Another statement that caught my eye in the Educause piece was, "We spend countless hours teaching our students to navigate the world of research and published books. And yet we graduate them into a world where the vast majority of the information they consume professionally and personally will come through the Internet." It would seem obvious to me that the world of research and published books is the exact familiarity needed in order to counter the fake news and conspiracy theories bound up in that internet information.
There seems to be an undercurrent indicating that the internet has somehow fundamentally changed the context for higher education. Another recent article quoted an industry source as saying, "Today's college students have spent their entire K-12 academic careers immersed in interactive learning environments -- both in the real world and digitally. We can't expect to drop them into college classes and strip that level of interactivity and engagement away and expect them to be successful." It has seemed for years that we acknowledge that higher education requires preparation. We even have a term for it -- college prep. It usually involves a greater amount of reading, writing, and sustained attention than educational programs that assume a vocational outcome. Done well, it helps college students to be successful. In this case, the most important learning environment would seem to be the individual student's brain, whether enhanced by virtual environments or just by the availability of a good traditional library.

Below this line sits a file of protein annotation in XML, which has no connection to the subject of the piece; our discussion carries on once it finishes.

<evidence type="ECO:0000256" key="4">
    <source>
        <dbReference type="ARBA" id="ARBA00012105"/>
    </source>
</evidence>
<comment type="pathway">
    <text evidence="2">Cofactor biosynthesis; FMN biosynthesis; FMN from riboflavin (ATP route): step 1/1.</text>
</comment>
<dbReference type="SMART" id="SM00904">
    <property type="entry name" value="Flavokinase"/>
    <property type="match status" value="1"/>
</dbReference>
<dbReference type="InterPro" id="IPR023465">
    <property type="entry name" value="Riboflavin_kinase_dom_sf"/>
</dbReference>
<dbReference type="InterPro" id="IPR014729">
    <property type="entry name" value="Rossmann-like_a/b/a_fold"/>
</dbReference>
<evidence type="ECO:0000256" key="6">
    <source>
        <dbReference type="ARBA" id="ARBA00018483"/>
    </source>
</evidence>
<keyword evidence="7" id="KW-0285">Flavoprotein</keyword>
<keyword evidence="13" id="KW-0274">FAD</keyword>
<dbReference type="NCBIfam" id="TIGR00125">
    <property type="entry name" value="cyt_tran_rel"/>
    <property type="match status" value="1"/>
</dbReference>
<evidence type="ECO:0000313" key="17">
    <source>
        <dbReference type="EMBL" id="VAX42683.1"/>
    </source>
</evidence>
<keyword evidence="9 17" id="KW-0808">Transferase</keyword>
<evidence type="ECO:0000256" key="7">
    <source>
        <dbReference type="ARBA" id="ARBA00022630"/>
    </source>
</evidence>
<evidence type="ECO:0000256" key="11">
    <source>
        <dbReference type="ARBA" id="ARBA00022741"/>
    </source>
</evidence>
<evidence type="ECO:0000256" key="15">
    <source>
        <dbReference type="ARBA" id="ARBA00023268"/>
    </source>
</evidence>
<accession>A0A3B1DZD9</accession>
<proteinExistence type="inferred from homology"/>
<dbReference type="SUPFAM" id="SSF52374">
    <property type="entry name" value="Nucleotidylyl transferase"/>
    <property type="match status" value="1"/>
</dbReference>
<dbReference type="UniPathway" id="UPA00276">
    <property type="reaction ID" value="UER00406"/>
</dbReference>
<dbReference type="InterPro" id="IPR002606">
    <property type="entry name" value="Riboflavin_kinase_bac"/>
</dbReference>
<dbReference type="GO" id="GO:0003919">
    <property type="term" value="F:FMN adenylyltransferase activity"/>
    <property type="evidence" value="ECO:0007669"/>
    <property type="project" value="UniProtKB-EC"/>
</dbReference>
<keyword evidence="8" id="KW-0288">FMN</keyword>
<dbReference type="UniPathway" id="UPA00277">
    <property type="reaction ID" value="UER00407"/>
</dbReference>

The Medium is the Medium
One thing that the internet has changed is that the amount of accessible information has increased tremendously and the modes for gaining access have increased. Information that was once localized to specific libraries is now available from most places in the world. I might be reading a hard copy of a book at home, but reading an electronic copy of the same book on my phone when I'm out and about. The result of internet technology may actually, on the whole, be qualitatively neutral. Facebook and Twitter promote the spread of fake news, but the open access movement leads to freely available research and scholarly output.
So, sorry – I don't think that higher education can save the web, because there is nothing needing to be saved. I think the harder question is whether higher education can save our culture. I agree with the article that, "The literate culture of books and published articles is one of the great achievements of our culture." Online books and articles are no different than their analog instances – they are just potentially more accessible. What technology does for us is provide new ways to express information and allow for more efficient and rapid exchange of information. But technology can't on its own make up for an unprepared learner and digital literacy, while useful, does not take the place of scholarship.